There’s only a handful of Australian houses that can boast a 10-star NatHERS rating, and now Adelaide has its first.
In fact, the designers of the ultra-energy efficient home, SUHO, expect it to perform even better than the 10-star standard.
SUHO studio manager Ruth Nordstrom told The Fifth Estate that as well as the usual features you’d expect to see in a super energy efficient house, such as airtightness and loads of insulation, it’s also decked out with smart electronics that monitor performance and allow the building to respond to climatic conditions, such as automatically turning on fans and opening windows on a hot day.
Achieving the top rating in the Adelaide climate zone had its challenges, with the area known for warm overnight temperatures. This makes it difficult to purge the building of heat at night like you can in cooler states.
Nordstrom says managing Adelaide’s climate comes down to things like the correct shading, having eaves of the right depth and automatic blinds.
The airtightness level meets the Passive House standard (a maximum of 0.6 air changes an hour) thanks to “very clever detailing” by lead construction design specialist
Geraldine Petit, who brought her European building science training to the table.
The airtightness and the extra attention to thermal bridging will hopefully see the building outperform the 10-star energy efficiency rating system, Nordstrom explains.
And while hitting-slash-exceeding the top NatHERS rating was central to the project, the house is more than an energy efficient box. The team wanted to take a holistic approach to sustainability, which includes air quality and occupant comfort.
Nordstrom hopes prototype projects like this will prevent Australia copying a major mistake made by countries that increased insulation levels without also improving ventilation, resulting in houses with mould and poor indoor air quality.
“We are of the view that we can learn from others and jump ahead.”
The team also wanted to be mindful of embodied carbon, and stick with locally sourced, non-toxic products where possible. The builders, Woolcock Constructions (a sister company of SUHO), also engaged with the KESAB Clean Site program that saw 90 per cent of materials taken from site recycled.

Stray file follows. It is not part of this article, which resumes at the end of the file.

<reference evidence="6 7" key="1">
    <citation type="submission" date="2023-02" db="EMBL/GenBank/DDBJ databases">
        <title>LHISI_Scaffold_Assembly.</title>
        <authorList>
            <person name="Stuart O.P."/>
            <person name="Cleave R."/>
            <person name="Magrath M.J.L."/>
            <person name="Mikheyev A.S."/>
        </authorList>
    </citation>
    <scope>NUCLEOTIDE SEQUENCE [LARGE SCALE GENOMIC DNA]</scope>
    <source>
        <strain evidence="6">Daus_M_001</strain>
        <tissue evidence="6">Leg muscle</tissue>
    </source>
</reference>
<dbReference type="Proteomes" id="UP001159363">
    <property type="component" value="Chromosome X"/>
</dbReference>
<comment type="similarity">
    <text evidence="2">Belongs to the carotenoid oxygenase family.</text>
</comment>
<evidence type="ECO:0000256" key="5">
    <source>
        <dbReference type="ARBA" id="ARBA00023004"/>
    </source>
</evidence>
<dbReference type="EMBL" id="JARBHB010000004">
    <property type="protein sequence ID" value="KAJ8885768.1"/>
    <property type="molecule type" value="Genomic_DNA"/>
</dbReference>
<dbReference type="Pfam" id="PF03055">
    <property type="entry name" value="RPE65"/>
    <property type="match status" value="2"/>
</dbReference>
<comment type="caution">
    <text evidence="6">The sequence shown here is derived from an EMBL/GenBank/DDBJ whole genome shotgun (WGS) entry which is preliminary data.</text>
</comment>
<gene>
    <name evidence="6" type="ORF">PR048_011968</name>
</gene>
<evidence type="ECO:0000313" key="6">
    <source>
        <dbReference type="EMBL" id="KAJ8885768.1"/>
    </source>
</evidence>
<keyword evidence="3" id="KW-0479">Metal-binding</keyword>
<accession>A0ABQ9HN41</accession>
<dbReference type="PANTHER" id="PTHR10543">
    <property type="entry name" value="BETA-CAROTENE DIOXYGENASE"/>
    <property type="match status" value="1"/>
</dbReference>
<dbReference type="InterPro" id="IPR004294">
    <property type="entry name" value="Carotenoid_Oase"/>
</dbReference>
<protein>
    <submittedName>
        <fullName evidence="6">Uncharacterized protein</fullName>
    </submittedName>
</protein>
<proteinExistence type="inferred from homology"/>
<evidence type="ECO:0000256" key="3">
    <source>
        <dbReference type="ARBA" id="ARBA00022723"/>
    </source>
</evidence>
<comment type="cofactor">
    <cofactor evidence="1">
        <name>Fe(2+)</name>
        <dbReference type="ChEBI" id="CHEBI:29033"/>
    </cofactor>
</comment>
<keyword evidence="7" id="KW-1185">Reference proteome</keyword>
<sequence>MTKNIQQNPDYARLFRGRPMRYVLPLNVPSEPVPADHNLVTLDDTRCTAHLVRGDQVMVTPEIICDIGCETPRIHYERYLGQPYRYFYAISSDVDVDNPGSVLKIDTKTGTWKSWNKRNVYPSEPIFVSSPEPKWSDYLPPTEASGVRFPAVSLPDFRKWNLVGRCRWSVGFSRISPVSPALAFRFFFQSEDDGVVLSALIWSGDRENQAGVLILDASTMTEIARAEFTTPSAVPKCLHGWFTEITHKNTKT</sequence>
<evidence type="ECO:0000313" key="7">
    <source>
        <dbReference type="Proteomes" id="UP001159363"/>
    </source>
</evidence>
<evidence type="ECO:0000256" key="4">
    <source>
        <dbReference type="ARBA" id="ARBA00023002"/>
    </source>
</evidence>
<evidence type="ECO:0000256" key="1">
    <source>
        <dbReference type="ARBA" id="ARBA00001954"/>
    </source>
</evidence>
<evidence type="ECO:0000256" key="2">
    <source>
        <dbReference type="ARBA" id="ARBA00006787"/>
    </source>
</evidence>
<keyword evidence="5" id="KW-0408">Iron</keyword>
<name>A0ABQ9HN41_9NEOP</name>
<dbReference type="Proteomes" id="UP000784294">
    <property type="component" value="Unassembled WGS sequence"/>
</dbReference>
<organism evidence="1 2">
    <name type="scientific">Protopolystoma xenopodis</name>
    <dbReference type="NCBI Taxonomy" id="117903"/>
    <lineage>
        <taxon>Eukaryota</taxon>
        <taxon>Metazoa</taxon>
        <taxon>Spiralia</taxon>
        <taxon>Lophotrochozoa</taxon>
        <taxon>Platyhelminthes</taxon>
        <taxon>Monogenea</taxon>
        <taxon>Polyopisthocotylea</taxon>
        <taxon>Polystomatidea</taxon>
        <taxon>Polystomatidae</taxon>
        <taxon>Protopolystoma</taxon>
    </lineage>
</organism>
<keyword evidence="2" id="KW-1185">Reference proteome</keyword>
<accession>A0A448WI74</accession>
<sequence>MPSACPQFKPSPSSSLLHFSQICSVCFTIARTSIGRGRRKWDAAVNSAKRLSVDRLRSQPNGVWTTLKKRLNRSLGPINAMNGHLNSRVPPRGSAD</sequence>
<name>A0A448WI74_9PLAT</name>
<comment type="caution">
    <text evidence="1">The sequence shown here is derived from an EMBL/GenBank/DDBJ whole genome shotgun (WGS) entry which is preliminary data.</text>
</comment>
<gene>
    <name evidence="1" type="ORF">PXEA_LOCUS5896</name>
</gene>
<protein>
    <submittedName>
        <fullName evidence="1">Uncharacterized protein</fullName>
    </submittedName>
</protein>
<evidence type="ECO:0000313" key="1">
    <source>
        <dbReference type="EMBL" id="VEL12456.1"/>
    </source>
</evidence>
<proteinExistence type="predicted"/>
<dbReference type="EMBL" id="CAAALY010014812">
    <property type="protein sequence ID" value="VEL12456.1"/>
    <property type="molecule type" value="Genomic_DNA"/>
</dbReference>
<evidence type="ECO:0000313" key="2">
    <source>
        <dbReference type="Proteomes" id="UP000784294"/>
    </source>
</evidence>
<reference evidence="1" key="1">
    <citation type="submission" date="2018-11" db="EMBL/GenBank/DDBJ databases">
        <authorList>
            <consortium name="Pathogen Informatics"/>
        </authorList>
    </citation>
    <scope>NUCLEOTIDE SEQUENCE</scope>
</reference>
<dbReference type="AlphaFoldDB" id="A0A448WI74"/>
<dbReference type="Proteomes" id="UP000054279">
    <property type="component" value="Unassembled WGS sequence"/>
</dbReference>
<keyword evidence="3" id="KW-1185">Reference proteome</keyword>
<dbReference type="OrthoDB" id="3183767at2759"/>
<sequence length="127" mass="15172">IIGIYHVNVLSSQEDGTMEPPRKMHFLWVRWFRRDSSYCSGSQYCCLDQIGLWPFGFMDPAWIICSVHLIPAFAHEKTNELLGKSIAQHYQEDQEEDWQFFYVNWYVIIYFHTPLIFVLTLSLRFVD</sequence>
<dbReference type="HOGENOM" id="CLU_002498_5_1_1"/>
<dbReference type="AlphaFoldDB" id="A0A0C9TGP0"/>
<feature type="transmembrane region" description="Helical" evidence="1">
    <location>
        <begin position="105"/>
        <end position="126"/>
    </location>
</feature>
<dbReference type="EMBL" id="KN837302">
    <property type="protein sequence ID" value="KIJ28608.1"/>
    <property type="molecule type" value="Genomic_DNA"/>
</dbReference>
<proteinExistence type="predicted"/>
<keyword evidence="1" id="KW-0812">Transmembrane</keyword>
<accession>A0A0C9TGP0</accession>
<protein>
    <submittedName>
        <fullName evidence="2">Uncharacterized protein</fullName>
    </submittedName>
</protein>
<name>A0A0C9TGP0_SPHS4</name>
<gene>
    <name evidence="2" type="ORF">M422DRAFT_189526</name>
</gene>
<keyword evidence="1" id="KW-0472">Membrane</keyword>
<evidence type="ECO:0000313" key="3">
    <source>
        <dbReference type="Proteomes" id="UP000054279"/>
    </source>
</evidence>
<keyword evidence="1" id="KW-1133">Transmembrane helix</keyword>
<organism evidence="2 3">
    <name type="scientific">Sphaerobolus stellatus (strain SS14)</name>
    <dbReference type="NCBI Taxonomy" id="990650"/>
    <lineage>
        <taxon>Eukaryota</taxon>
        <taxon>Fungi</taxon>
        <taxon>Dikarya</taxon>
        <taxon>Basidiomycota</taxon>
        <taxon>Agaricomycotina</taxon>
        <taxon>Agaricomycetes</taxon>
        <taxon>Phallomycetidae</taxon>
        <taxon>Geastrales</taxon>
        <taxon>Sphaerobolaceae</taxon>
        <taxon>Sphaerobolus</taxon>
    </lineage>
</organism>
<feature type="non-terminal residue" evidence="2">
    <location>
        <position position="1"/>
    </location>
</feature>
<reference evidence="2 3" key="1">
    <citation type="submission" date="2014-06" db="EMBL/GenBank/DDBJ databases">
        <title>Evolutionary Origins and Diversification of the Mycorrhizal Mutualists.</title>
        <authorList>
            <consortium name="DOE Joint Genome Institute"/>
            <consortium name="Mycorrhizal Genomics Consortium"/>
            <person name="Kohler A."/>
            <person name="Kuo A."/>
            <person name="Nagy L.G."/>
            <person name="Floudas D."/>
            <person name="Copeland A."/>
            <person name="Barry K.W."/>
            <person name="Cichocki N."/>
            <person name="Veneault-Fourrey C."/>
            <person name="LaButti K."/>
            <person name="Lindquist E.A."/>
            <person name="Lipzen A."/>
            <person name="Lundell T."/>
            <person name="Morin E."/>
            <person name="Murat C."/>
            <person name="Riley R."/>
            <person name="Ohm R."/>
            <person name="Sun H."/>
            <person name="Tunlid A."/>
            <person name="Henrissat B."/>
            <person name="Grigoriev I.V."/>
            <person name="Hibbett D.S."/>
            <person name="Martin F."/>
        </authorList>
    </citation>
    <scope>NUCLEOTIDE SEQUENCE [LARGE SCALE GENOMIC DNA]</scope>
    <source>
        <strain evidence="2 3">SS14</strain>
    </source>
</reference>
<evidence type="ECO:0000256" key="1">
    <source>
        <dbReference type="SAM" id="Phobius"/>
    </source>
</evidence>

In a move that’s reminiscent of the “beauty petal” criteria in the Living Building Challenge, Nordstrom says the team “really wanted to push for a striking image”.
She says she actively challenges the enduring notion that there’s a choice between sustainability and aesthetics in architecture.
The all-electric house has a 5kW solar system that will meet the 0.88kWh daily (3MJ/M2 annual) energy use (based on standard usage by a four-person household).
This will amount to more than 90 per cent of the energy going back into the grid, Nordstrom says. And while it would have been possible to take the home off grid, it’s more useful to leverage solar powered energy efficient buildings as “little power stations” that export surplus energy to the grid.
Although the building is finished, there’s no one living in it yet. It will spend the next 12 months or so uninhabited so that the team can collect data on how it performs, including how it adapts to climate change. This data will be fed back to the CSIRO for research.
Ten stars isn’t cheap, yet, but 9 is achievable
As the house is a prototype – proof that it’s possible to build a 10 star house in Adelaide’s tough climate – it’s full of state-of-the-art gadgets that have made it unrealistically expensive to replicate.
However, Nordstrom says projects like this help build capability and know-how to produce higher performing homes within a standard budget. She says that it’s now possible to achieve an 8.5 or even 9 star home with simple construction methods. In the past, a 7 or a 7.5 rating was about as high as you could get before the capital costs became prohibitive.
SUHO offers a home for 7.5-8 stars as an off-the-plan offering that’s appropriate for the Adelaide climate or can be adapted for others.
The next step will be rolling out other examples of the house at different scales to put pressure on the market.